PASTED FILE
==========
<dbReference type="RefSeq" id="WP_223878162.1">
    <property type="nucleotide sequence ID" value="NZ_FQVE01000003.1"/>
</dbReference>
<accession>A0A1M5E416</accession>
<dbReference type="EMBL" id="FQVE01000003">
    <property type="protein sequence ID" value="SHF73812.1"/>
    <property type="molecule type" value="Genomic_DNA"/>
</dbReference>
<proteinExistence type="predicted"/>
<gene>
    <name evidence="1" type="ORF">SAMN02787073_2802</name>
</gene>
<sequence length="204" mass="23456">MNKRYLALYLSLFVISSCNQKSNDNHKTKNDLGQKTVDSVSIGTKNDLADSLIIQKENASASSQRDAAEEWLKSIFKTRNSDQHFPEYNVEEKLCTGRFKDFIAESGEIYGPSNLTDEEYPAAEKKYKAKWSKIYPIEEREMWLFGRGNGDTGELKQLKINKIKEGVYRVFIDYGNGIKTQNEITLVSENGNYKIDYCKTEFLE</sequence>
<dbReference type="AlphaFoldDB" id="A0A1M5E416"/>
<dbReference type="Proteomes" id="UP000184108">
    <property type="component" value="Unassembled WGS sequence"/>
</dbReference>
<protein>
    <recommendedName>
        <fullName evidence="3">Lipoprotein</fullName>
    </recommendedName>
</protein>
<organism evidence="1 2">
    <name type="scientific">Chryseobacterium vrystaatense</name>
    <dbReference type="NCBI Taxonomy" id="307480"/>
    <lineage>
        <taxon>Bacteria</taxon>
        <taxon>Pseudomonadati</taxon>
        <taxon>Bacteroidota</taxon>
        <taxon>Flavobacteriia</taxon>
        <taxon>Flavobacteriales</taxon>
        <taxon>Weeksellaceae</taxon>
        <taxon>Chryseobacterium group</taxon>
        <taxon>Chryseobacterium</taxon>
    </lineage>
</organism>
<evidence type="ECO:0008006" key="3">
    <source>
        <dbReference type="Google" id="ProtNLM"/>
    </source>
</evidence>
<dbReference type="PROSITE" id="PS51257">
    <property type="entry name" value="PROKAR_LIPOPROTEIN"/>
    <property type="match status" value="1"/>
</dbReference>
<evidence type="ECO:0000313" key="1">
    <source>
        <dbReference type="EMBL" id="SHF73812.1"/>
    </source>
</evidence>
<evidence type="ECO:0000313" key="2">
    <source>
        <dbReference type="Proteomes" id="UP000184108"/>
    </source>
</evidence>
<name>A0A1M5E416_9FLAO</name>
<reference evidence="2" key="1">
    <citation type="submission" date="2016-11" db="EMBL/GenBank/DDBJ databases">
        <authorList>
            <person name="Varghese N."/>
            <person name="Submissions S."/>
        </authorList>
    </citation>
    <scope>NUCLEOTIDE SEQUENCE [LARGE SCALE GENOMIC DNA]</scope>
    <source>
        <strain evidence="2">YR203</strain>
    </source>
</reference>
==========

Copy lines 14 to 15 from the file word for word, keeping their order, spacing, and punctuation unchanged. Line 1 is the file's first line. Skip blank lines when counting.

<dbReference type="AlphaFoldDB" id="A0A1M5E416"/>
<dbReference type="Proteomes" id="UP000184108">